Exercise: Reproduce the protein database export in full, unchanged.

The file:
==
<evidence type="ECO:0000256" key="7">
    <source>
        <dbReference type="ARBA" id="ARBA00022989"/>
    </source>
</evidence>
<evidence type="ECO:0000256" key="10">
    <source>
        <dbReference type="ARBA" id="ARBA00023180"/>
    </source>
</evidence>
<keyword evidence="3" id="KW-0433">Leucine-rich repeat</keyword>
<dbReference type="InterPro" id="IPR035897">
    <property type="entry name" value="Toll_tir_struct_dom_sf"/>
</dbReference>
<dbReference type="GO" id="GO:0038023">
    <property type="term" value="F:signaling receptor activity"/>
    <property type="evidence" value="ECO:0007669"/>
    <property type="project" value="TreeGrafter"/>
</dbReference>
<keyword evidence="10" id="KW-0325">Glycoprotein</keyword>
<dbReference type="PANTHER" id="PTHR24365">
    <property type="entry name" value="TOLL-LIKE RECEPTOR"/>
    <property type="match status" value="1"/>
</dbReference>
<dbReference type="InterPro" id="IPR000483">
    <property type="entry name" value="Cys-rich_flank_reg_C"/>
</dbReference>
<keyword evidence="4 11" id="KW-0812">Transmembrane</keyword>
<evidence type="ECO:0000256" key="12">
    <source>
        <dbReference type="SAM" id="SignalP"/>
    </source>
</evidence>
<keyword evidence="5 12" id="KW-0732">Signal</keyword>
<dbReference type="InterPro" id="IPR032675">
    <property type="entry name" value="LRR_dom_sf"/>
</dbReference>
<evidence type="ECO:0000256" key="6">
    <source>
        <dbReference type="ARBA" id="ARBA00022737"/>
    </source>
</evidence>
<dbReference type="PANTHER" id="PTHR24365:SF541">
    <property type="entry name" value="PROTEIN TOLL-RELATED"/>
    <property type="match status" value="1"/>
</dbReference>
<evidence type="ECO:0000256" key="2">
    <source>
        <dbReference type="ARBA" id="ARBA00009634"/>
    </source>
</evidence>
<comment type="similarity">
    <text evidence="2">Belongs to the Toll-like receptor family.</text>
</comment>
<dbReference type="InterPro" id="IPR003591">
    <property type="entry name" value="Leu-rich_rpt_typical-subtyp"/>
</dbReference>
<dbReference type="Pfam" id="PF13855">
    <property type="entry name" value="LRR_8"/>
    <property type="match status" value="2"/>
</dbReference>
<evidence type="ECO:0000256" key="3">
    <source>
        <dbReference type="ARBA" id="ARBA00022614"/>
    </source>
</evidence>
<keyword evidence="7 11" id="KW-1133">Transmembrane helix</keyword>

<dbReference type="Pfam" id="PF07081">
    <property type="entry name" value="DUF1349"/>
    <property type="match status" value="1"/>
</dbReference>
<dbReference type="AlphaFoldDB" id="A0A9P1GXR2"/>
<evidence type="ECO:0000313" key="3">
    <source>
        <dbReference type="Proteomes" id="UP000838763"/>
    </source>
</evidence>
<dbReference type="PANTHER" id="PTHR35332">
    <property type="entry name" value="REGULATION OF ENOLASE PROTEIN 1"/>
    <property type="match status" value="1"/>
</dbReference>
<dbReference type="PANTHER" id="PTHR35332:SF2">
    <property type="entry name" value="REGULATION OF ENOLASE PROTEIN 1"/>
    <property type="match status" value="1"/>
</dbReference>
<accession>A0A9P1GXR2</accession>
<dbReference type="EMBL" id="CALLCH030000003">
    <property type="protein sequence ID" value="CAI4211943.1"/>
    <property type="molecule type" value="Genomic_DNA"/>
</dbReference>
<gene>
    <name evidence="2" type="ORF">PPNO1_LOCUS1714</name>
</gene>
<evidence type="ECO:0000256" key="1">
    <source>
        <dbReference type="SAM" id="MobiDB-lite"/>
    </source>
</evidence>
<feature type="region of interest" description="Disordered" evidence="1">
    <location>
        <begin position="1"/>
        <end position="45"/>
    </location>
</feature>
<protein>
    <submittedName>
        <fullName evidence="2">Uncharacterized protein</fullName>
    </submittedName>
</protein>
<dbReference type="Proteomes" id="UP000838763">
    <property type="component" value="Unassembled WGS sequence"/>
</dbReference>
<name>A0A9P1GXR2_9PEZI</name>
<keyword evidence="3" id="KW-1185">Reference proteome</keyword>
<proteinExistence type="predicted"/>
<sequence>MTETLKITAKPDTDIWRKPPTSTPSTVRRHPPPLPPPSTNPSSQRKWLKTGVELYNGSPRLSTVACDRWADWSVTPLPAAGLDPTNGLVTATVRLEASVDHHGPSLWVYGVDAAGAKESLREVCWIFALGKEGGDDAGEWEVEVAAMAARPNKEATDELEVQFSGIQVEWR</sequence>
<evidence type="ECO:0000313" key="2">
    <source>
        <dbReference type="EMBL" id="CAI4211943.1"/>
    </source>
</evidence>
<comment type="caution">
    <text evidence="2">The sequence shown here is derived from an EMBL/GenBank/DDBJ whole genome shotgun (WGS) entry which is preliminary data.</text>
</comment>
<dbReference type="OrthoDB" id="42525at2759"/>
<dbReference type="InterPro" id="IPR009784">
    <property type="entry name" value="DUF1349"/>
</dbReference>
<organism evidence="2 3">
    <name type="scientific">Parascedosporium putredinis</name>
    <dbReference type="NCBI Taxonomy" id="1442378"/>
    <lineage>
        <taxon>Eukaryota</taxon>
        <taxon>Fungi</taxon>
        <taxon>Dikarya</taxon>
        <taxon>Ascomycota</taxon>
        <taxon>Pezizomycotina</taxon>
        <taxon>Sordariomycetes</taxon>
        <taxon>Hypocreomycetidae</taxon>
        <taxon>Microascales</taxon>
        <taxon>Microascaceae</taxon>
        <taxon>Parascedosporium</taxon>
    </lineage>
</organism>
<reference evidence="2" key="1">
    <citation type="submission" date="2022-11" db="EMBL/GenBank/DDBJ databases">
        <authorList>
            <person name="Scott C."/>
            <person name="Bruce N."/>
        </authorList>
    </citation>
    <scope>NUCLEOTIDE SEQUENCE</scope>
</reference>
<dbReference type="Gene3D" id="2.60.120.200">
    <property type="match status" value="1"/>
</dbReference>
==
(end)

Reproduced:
<evidence type="ECO:0000256" key="7">
    <source>
        <dbReference type="ARBA" id="ARBA00022989"/>
    </source>
</evidence>
<evidence type="ECO:0000256" key="10">
    <source>
        <dbReference type="ARBA" id="ARBA00023180"/>
    </source>
</evidence>
<keyword evidence="3" id="KW-0433">Leucine-rich repeat</keyword>
<dbReference type="InterPro" id="IPR035897">
    <property type="entry name" value="Toll_tir_struct_dom_sf"/>
</dbReference>
<dbReference type="GO" id="GO:0038023">
    <property type="term" value="F:signaling receptor activity"/>
    <property type="evidence" value="ECO:0007669"/>
    <property type="project" value="TreeGrafter"/>
</dbReference>
<keyword evidence="10" id="KW-0325">Glycoprotein</keyword>
<dbReference type="PANTHER" id="PTHR24365">
    <property type="entry name" value="TOLL-LIKE RECEPTOR"/>
    <property type="match status" value="1"/>
</dbReference>
<dbReference type="InterPro" id="IPR000483">
    <property type="entry name" value="Cys-rich_flank_reg_C"/>
</dbReference>
<keyword evidence="4 11" id="KW-0812">Transmembrane</keyword>
<evidence type="ECO:0000256" key="12">
    <source>
        <dbReference type="SAM" id="SignalP"/>
    </source>
</evidence>
<keyword evidence="5 12" id="KW-0732">Signal</keyword>
<dbReference type="InterPro" id="IPR032675">
    <property type="entry name" value="LRR_dom_sf"/>
</dbReference>
<evidence type="ECO:0000256" key="6">
    <source>
        <dbReference type="ARBA" id="ARBA00022737"/>
    </source>
</evidence>
<dbReference type="PANTHER" id="PTHR24365:SF541">
    <property type="entry name" value="PROTEIN TOLL-RELATED"/>
    <property type="match status" value="1"/>
</dbReference>
<evidence type="ECO:0000256" key="2">
    <source>
        <dbReference type="ARBA" id="ARBA00009634"/>
    </source>
</evidence>
<comment type="similarity">
    <text evidence="2">Belongs to the Toll-like receptor family.</text>
</comment>
<dbReference type="InterPro" id="IPR003591">
    <property type="entry name" value="Leu-rich_rpt_typical-subtyp"/>
</dbReference>
<dbReference type="Pfam" id="PF13855">
    <property type="entry name" value="LRR_8"/>
    <property type="match status" value="2"/>
</dbReference>
<evidence type="ECO:0000256" key="3">
    <source>
        <dbReference type="ARBA" id="ARBA00022614"/>
    </source>
</evidence>
<keyword evidence="7 11" id="KW-1133">Transmembrane helix</keyword>

<dbReference type="Pfam" id="PF07081">
    <property type="entry name" value="DUF1349"/>
    <property type="match status" value="1"/>
</dbReference>
<dbReference type="AlphaFoldDB" id="A0A9P1GXR2"/>
<evidence type="ECO:0000313" key="3">
    <source>
        <dbReference type="Proteomes" id="UP000838763"/>
    </source>
</evidence>
<dbReference type="PANTHER" id="PTHR35332">
    <property type="entry name" value="REGULATION OF ENOLASE PROTEIN 1"/>
    <property type="match status" value="1"/>
</dbReference>
<dbReference type="PANTHER" id="PTHR35332:SF2">
    <property type="entry name" value="REGULATION OF ENOLASE PROTEIN 1"/>
    <property type="match status" value="1"/>
</dbReference>
<accession>A0A9P1GXR2</accession>
<dbReference type="EMBL" id="CALLCH030000003">
    <property type="protein sequence ID" value="CAI4211943.1"/>
    <property type="molecule type" value="Genomic_DNA"/>
</dbReference>
<gene>
    <name evidence="2" type="ORF">PPNO1_LOCUS1714</name>
</gene>
<evidence type="ECO:0000256" key="1">
    <source>
        <dbReference type="SAM" id="MobiDB-lite"/>
    </source>
</evidence>
<feature type="region of interest" description="Disordered" evidence="1">
    <location>
        <begin position="1"/>
        <end position="45"/>
    </location>
</feature>
<protein>
    <submittedName>
        <fullName evidence="2">Uncharacterized protein</fullName>
    </submittedName>
</protein>
<dbReference type="Proteomes" id="UP000838763">
    <property type="component" value="Unassembled WGS sequence"/>
</dbReference>
<name>A0A9P1GXR2_9PEZI</name>
<keyword evidence="3" id="KW-1185">Reference proteome</keyword>
<proteinExistence type="predicted"/>
<sequence>MTETLKITAKPDTDIWRKPPTSTPSTVRRHPPPLPPPSTNPSSQRKWLKTGVELYNGSPRLSTVACDRWADWSVTPLPAAGLDPTNGLVTATVRLEASVDHHGPSLWVYGVDAAGAKESLREVCWIFALGKEGGDDAGEWEVEVAAMAARPNKEATDELEVQFSGIQVEWR</sequence>
<evidence type="ECO:0000313" key="2">
    <source>
        <dbReference type="EMBL" id="CAI4211943.1"/>
    </source>
</evidence>
<comment type="caution">
    <text evidence="2">The sequence shown here is derived from an EMBL/GenBank/DDBJ whole genome shotgun (WGS) entry which is preliminary data.</text>
</comment>
<dbReference type="OrthoDB" id="42525at2759"/>
<dbReference type="InterPro" id="IPR009784">
    <property type="entry name" value="DUF1349"/>
</dbReference>
<organism evidence="2 3">
    <name type="scientific">Parascedosporium putredinis</name>
    <dbReference type="NCBI Taxonomy" id="1442378"/>
    <lineage>
        <taxon>Eukaryota</taxon>
        <taxon>Fungi</taxon>
        <taxon>Dikarya</taxon>
        <taxon>Ascomycota</taxon>
        <taxon>Pezizomycotina</taxon>
        <taxon>Sordariomycetes</taxon>
        <taxon>Hypocreomycetidae</taxon>
        <taxon>Microascales</taxon>
        <taxon>Microascaceae</taxon>
        <taxon>Parascedosporium</taxon>
    </lineage>
</organism>
<reference evidence="2" key="1">
    <citation type="submission" date="2022-11" db="EMBL/GenBank/DDBJ databases">
        <authorList>
            <person name="Scott C."/>
            <person name="Bruce N."/>
        </authorList>
    </citation>
    <scope>NUCLEOTIDE SEQUENCE</scope>
</reference>
<dbReference type="Gene3D" id="2.60.120.200">
    <property type="match status" value="1"/>
</dbReference>